The tombs in Rath Dínen included the mausoleums of the Kings of Gondor and their Stewards. In the War of the Ring, Denethor II (the last Ruling Steward of Gondor) committed suicide in the Stewards' mausoleum.

Three members of the Fellowship of the Ring were interred next to each other in Rath Dínen: Meriadoc Brandybuck, Peregrin Took and Aragorn.

Shire roads[edit]

In addition to the Great East Road that passed through the Shire, meeting a branch of the Old South Road at Waymeet, the Shire was also known for its English-style country lanes.[22] At least some of the Shire's numerous local roads had been originally built before Hobbits settled the Shire: namely by the kingdom of Arnor, which "once had many farms" in the area.[23]

Bagshot Row[edit]

The small road (and the smials it served) at the foot of the Hill below Bag End in Hobbiton-across-the-Water. Bag End's gardeners, the Gamgees, were one of the families living in these smials. Daddy Twofoot lived next-door to the Gamgees.

During the War of the Ring, Bagshot Row was demolished by Saruman's ruffians, who turned it into a quarry. After the war it was restored, and renamed New Row; it also acquired a nickname – Sharkey's End – in reference to Saruman meeting his death nearby.

Bywater Road[edit]

A tree-lined road in the Westfarthing. It ran north-west from the Great East Road through Bywater and Hobbiton. The road was the location of the last battle of the War of the Ring, the Battle of Bywater. In Bywater itself, the road further on was called the Hobbiton Road.[24]

The road's trees were hacked down by Saruman's ruffians during the War of the Ring; Sam Gamgee beheld a vision of this in the Mirror of Galadriel. After the war, the avenue of trees was very quickly restored by Sam using some of the miraculous dust that had been gifted to him by Galadriel.

Causeway (Marish)[edit]

A road raised above the low-lying Marish in the Eastfarthing; it ran parallel to the west bank of the Brandywine river. Farmer Maggot used the Causeway when assisting Frodo Baggins to elude Black Riders in The Fellowship of the Ring.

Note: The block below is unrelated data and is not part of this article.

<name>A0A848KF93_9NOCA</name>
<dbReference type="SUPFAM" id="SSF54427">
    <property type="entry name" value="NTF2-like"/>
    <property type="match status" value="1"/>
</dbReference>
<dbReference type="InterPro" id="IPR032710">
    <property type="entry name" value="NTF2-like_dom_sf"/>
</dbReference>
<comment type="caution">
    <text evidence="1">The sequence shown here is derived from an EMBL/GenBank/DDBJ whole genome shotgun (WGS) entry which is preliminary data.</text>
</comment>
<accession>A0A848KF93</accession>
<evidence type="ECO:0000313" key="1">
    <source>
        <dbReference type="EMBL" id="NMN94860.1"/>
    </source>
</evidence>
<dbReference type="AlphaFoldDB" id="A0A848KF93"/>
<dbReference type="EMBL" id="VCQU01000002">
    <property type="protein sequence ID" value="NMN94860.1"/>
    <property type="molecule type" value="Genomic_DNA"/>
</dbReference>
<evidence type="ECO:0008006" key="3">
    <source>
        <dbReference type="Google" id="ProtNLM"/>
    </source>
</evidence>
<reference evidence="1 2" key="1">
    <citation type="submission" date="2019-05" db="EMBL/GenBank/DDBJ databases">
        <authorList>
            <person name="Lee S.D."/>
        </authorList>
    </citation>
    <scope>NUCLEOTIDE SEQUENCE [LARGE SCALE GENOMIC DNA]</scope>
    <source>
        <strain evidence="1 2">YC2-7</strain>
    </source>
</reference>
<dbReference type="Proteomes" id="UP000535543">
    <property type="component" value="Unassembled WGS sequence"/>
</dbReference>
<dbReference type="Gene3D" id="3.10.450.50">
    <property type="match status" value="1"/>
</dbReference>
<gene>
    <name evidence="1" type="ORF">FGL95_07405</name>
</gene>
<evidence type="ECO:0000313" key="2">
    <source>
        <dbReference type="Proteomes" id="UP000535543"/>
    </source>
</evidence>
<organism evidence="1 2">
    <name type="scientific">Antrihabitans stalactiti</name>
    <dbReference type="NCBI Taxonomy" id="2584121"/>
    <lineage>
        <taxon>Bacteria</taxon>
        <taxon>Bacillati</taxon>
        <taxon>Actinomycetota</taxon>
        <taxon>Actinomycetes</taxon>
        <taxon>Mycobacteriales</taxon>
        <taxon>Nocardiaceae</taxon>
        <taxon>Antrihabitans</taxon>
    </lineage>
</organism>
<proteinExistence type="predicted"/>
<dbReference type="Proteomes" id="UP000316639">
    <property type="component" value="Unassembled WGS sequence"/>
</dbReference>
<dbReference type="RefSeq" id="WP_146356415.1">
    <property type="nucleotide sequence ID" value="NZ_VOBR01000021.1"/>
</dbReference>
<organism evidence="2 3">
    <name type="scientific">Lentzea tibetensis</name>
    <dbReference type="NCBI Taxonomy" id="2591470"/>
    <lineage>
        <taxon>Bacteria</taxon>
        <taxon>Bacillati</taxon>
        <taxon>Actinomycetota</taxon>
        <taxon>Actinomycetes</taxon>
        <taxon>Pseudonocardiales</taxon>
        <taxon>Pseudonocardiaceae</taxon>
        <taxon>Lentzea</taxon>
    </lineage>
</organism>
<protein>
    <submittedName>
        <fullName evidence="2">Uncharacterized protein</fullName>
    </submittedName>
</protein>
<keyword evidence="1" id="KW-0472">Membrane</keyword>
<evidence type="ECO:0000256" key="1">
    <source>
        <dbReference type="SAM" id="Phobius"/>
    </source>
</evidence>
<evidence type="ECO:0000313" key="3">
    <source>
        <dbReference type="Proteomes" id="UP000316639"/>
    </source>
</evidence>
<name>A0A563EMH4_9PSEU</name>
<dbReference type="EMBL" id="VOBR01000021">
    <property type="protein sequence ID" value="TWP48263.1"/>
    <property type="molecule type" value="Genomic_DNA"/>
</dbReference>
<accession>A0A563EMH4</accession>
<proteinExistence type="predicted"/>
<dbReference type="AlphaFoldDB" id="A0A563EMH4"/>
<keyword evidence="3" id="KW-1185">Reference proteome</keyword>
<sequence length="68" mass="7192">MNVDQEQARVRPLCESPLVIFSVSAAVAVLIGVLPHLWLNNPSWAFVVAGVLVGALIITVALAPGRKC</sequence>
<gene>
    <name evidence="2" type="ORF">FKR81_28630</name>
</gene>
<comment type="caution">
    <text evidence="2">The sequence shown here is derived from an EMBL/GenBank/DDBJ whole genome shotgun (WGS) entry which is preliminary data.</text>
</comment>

Not to be confused with Gondor's Causeway, which was much grander, although shorter in length.

Stock Road[edit]

A narrow road along the northern Green Hills in the central Shire. This quiet country road belied its significance.

The Stock Road began in Tuckborough in Westfarthing, cut across the northern tip of Southfarthing and entered the Eastfarthing, where it eventually by-passed Woody End and went down into the lowlands of the Yale before reaching Stock, where it met the Marish's Causeway. The Stock Road ran roughly parallel to the Great East Road, which lay several miles to the north.

Unbeknown to most hobbits, the branch of the road to Woodhall was part of a pilgrimage route for the High-Elven Noldor travelling across Eriador.[25] This route was ancient, possibly dating back to the primeval Great Journey of the Elves in the First Age.[26]

Nevertheless the Stock Road was a quieter road, not even in great use by the Shire-folk. For this reason Frodo Baggins chose this route when setting out on his quest in The Fellowship of the Ring. Upon beholding the road in daylight, he was reminded of when he had previously rambled along the road with Bilbo, and Bilbo singing his enigmatic poem The Road Goes Ever On.[27]

But Frodo's choice of the Stock Road was much more fortunate than a stroll down memory lane. For on this road he met Gildor and a party of Elves on pilgrimage; this enabled Frodo to evade the Black Riders who were in close pursuit of the One Ring he was carrying.

After the War of the Ring, Frodo again met a procession of High Elves on the Stock Road: Galadriel, Elrond, Gildor again, and many others. Frodo joined them on their journey to the Grey Havens and their final departure from Middle-earth.

Dark roads[edit]

Elf-path[edit]

A track through the northern part of Mirkwood in Wilderland. Constructed by the Mirkwood Elves,[28] it ran from the Elvenking's halls on the east of Mirkwood to the Forest Gate on the western eaves. Where the path crossed the Enchanted River, a small boat was moored to enable the river to be crossed safely. It's not clear why the elves took the trouble to make this rarely-used path all the way across Mirkwood.

On the advice of Beorn, Thorin Oakenshield and his company of Dwarves and Bilbo Baggins took this route on their quest in The Hobbit. The film adaption The Hobbit: The Desolation of Smaug depicts the path as rather more circuitous and less gloomy than in the book.

Morgul-road[edit]

The main road associated with the Morgul Pass, which was the only way over the Mountains of Shadow into Mordor. The Morgul-road, also known as the Morgul-way[29] and the wraith-road,[30] commenced in Osgiliath on the east banks of the Anduin, led through the Cross-roads to Minas Morgul, and eventually passed near the Tower of Cirith Ungol at the top of the Pass, then it led down over the Morgai and onto the plains of Gorgoroth. On the western side of the mountains it more or less followed the course of the Morgulduin.